9/28/11

Teaching 'British'


Well I got to do something really fun on Monday night, our High School play this year is a Sherlock Holmes skit and they nearly all have to speak with a British accent. So when I was asked to help the students get the accent, I was delighted to help out.

It's not easy trying to help someone sound British, especially when you don't really 'hear' your own accent. So I concentrated on the difference in vowel pronunciations, speaking slower, more clearly and enunciating every letter.

It was a real giggle for all of us, I took them in small groups and read through the lines with them.  I got them to watch my mouth closely as I spoke as apparently Brits do not open their mouths as wide as Americans when they speak and we repeated problem words until they improved.

At first they were typical self-conscious teenagers, but then we started to have fun and they relaxed and got better. It was amazing how speaking slower and saying the whole word clearly actually made them sound more British.

I felt most sorry for the young lad playing Jeeves.  He was the first one told he needed to spend time with me and I hated to tell him Jeeves was an iconic character who spoke very 'posh'. We persevered and he did improve but it was a real struggle for him.

I did have a success with one of the young girls though. Her teacher commented during the rehearsal afterards that she now really sounded British and was too timid to even try before my intervention.  Overall I think they all went away with an understanding of how to sound more British and there was definite improvement.

I also left them with the perfect warm-up word before they go on stage - Water, pronouned war-terr by Brits, rather than the American wadda.

I can't wait to see how they do in November.

21 comments:

Kathy G said...

They were lucky that you were there to help them!

George said...

It sounds as if both you and the students had a lot of fun with Sherlock Holmes.

Expat mum said...

It is funny when Americans try the British accent (as they are wont to do even when it's not welcome). They always end up sounding like a very bad Dick Van Dyke in Mary Poppins. MInd you, my generic American accent is still appalling.

Gaelyn said...

That sounds like fun for all. Maybe they should watch some old Brit movies. Or have a "Talk like a Brit" day for practice. ;)

Daryl said...

here in NewYawk we say War-der

Pam said...

Ha, what a hoot. Even after all this time, I can't do a British accent. However, after a week in the West Country, I was getting the hang of "alriiighty then" ... John told me to stop because they would think I was taking the piss. (Quiz Night at the local...) And I've heard water as "wah-r".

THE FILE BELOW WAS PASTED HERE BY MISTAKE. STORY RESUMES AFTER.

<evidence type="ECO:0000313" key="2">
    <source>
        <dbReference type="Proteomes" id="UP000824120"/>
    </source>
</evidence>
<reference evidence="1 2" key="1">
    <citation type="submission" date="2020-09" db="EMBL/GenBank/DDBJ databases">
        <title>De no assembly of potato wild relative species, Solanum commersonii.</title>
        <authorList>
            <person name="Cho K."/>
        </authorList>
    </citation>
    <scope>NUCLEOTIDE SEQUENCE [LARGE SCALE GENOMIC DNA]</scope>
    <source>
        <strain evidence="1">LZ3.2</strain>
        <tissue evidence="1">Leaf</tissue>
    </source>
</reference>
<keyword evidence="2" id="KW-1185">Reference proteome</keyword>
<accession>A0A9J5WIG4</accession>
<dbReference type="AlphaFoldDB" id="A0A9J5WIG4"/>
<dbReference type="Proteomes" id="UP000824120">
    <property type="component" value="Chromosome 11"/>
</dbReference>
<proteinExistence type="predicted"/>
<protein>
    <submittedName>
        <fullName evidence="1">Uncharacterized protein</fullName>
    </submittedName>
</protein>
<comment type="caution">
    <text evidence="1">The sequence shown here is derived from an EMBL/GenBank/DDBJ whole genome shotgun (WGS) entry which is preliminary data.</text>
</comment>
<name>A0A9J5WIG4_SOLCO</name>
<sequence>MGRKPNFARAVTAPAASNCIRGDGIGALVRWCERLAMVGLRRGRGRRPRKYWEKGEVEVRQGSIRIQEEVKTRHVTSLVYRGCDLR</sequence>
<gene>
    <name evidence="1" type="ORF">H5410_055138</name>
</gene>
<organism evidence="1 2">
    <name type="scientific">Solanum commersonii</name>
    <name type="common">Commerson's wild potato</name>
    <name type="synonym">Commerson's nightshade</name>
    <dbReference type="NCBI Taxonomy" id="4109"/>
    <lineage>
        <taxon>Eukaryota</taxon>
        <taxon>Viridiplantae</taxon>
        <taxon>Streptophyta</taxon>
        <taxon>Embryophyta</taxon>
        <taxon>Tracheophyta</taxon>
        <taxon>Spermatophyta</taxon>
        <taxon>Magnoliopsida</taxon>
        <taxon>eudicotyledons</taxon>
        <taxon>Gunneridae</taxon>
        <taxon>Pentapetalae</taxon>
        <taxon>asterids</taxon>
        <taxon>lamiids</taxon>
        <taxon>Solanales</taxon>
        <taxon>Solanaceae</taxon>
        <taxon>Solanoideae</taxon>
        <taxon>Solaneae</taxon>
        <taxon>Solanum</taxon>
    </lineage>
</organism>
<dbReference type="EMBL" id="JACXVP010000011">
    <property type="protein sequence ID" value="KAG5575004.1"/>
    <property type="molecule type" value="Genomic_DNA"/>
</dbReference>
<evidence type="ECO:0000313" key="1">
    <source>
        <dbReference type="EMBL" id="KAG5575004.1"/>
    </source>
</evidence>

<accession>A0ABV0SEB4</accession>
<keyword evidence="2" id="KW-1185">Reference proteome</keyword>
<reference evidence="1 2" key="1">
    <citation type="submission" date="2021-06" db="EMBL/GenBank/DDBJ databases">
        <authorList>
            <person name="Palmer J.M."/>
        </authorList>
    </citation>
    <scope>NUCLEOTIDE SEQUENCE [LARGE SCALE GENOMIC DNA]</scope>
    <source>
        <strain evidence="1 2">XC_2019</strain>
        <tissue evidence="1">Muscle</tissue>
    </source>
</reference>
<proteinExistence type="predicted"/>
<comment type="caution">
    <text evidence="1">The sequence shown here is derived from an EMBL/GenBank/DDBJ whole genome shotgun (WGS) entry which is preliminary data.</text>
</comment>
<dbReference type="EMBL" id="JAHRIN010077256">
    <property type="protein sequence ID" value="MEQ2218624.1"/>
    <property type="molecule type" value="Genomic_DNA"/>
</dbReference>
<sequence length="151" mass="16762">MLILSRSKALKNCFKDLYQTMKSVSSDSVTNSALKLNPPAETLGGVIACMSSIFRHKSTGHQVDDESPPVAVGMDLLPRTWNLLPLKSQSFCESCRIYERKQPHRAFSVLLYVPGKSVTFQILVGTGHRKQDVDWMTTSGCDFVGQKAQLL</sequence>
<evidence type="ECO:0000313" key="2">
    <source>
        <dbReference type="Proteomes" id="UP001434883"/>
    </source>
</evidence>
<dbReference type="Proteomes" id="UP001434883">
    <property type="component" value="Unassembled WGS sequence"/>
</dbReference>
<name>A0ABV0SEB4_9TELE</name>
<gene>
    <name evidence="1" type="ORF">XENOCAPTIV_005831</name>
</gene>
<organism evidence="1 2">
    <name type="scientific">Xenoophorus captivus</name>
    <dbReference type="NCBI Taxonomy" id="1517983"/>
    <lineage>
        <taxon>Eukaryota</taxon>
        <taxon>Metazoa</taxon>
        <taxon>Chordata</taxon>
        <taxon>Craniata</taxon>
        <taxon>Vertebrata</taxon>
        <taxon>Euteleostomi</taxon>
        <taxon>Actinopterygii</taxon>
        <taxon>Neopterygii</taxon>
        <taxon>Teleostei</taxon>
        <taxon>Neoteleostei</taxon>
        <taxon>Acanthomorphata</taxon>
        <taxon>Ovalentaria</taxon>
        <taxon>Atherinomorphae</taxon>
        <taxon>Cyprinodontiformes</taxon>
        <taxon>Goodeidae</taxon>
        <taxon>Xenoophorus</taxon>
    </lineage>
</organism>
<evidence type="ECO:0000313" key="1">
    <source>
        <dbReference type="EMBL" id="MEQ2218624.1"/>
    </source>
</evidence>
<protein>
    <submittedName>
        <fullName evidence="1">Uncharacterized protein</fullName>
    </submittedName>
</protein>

Sherri said...

That is wonderful Sarah that you could help in their "British" hour of need! Good for you!!

Jo, a retired teacher said...

How fun for everyone. I've tried to use a British accent when reading certain things to students, but I'm sure I was terrible.

The cruise I was on in June had lots of guests from Great Britain and Australia. It was fun to try and distinguish which was which (wouldn't have been a problem for you I'm sure).

Brown English Muffin said...

This is sooooo true...I don't hear my accent at all.

Shammickite said...

I spent many fruitless and frustrating years saying WAWTERR to my 2 Canadian sons but they still say WADDA. Now I have a new generation of grandies to work on but I despair of any of them ever being able to speak the Queen's English proper like what I does.

Jill of All Trades said...

Oh my goodness what fun.

gigihawaii said...

haha!!! I enjoyed this post so much, Sarah. It reminded me of the war-terr story my mom relayed when she returned from London years ago. Nobody from Hawaii could understand what the waiter meant when he asked them if they wanted more war-terr...

Frostbite and Sunburn said...

Ha ha (pronounced haaaar haaaar) - it all sounds wonderful dahlink! You'll be beaming with pride come the show! Have fun.

Kay said...

This is really terrific! How wonderful that you could help them. I remember in the 60s when everybody was trying to sound British with all the Brit music groups in the U.S.

Duncan D. Horne - the Kuantan blogger said...

Hi, came across your blog today for the first time. I always take an interest in British expats abroad, as I am one myself (currently living in Malaysia).

I had to laugh at your post about teaching Americans how to speak British. "Water" is one of those really funny ones!

Duncan In Kuantan

karen said...

What a laugh! this really made me smile :)

Dee/reddirtramblings said...

Gosh, that's wonderful. I just love your stories like these. You are a treasure in that small Oklahoma town. Cheers!~~Dee

Tina said...

Sounds like fun...best wishes to you in your work with the students.

A Brit in Tennessee said...

I had a giggle at this, it reminds me of the time I was chosen to help Charles Dickens great, great, grandson on stage explaining his accent in a presentation to our local play theatre , funny but he didn't have any problem understanding them :)
I hope your play goes well in November, I'm sure they have all been practicing...hoooow noooow brooown cooow !
Hope you are well...
~Jo

When We Dance said...

ooohhh i am so excited to see people speak with british accent...

i often watch The Tudors and amazed with the Royal English

Leah said...

Cute! I just came across your blog. I moved here from England when I was 10 so I am Americanized now with the accent and all. :) I look forward to reading your blog!